at the end of Sura al-Fatiha informs us of these two mighty currents. It is also the source, basis, and master of all the comparisons in the Risale-i Nur. Since the treatises of the Risale-i Nur expound this verse with hundreds of comparisons, we refer you to them for further explanation, and here suffice with this brief indication.
An extremely brief allusion to this:
The nun in na’budu and nasta’in points out to us those three great congregations, particularly the congregations of those who affirm Divine unity in the mosque of the World of Islam, and especially the congregations of millions performing the prayers at that time, and it places us among them and opens the way for us to receive a share of their intercession; we too, then, through the word “Amen,” join in the supplications of that congregation of believing worshippers, affirming what they say, and offering a plea that their intercession and seeking of help will be accepted. It transforms our insignificant worship, supplications, and entreaties into universal, extensive worship, causing universal dominicality to respond to it. That is to say, through the mystery of the brotherhood of belief and Islamic unity, through the bonds of unity of the congregation of millions in the mosque of the Islamic world at the time of the prayers, and by means of ‘spiritual radios,’ the “Amen” at the end of Sura al-Fatiha acquires universality and may become millions of “Amens.”1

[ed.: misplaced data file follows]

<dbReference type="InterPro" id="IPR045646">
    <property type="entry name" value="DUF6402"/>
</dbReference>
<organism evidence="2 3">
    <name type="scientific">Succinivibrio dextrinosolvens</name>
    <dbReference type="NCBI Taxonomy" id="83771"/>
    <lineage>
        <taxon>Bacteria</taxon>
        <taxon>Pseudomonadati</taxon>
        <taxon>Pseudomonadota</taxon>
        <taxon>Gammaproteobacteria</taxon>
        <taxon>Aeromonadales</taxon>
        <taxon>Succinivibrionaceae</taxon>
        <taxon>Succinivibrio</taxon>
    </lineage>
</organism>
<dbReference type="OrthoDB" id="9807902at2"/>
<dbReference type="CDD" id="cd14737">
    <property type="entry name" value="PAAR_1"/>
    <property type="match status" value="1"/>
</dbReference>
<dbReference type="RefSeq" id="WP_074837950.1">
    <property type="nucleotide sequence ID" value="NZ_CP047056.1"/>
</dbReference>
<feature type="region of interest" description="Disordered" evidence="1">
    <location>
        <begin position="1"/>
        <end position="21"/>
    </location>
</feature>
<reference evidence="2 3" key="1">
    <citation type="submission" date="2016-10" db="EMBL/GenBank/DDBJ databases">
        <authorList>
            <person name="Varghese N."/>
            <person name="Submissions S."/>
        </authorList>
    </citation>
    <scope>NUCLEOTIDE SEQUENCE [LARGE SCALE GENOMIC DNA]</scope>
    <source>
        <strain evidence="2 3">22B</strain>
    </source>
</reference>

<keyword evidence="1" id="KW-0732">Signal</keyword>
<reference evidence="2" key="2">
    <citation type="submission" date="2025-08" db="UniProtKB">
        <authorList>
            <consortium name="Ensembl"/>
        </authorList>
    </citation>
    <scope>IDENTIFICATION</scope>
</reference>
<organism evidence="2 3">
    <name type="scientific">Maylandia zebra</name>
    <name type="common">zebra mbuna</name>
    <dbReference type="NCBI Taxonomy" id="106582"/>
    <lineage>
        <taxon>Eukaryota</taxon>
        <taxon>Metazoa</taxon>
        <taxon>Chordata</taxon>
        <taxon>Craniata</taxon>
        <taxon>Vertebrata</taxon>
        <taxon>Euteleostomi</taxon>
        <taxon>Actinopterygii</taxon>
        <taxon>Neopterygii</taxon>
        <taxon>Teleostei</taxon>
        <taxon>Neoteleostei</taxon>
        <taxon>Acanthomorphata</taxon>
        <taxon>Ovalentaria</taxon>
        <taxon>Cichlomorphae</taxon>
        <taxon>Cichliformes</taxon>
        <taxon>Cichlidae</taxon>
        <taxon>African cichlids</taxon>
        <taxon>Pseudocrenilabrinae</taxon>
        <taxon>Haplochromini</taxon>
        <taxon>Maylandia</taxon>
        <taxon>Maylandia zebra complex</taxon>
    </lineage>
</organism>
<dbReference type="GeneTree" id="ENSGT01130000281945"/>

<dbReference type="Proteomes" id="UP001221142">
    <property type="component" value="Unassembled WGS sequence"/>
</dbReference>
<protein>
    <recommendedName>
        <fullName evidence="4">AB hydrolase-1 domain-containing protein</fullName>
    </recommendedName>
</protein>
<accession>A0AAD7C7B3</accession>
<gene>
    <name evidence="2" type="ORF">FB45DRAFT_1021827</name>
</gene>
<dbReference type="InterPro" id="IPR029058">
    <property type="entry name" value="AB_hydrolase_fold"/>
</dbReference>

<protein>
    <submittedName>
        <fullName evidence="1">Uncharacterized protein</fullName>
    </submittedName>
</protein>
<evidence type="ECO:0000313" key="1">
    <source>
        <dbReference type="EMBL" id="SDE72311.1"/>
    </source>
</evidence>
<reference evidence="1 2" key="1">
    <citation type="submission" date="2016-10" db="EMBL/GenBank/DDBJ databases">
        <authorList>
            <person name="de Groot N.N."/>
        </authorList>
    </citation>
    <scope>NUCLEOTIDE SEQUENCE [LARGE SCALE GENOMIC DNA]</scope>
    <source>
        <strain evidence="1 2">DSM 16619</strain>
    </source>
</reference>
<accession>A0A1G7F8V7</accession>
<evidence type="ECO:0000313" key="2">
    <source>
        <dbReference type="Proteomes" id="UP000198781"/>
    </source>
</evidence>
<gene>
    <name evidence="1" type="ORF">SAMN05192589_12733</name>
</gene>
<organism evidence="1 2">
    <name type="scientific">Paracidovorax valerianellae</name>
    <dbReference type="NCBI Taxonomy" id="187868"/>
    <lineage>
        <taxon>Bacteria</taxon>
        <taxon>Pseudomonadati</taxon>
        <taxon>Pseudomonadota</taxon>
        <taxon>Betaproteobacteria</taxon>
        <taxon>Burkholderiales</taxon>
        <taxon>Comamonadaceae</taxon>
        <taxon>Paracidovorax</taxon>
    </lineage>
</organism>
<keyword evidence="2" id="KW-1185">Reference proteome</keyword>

All praise be to God, the Sustainer of All the Worlds.
Glory be unto to You! We have no knowledge save that which you taught us; indeed, You are All-Knowing, All-Wise.2
Thus, if, according to his degree, an ordinary man receives a tiny share like a date-stone of this sacred truth, a perfected man who has advanced spiritually may receive a share like the palm-tree. But a person who has not advanced should not intentionally recall these meanings while reciting the Fatiha,* lest he impairs his sense of the Divine presence. When he advances to such a station, those meanings will anyway make themselves clear to him.
* We asked our Master what was meant by “intentionally” in the footnote above, and we are writing here exactly the answer we received:
I consider that to dwell on the comprehensive, elevated meanings of the Fatiha and tashahhud, not intentionally but indirectly, and not in detail, which induces a sort of heedlessness of the Divine presence, but concisely and briefly, dispels heedlessness and imparts a brilliance to the worship and invocations. This shows up completely the high value of the prayers, the Fatiha, and the tashahhud. What is meant by “not dwelling intentionally” at the end of the second part, is that sometimes to ponder over the meanings themselves in detail causes one to forget the prayers, lessening the sense of the Divine presence. But I feel that to dwell on them indirectly and concisely yields great benefits.
Signed in the name of the Risale-i Nur students of the third School of Joseph,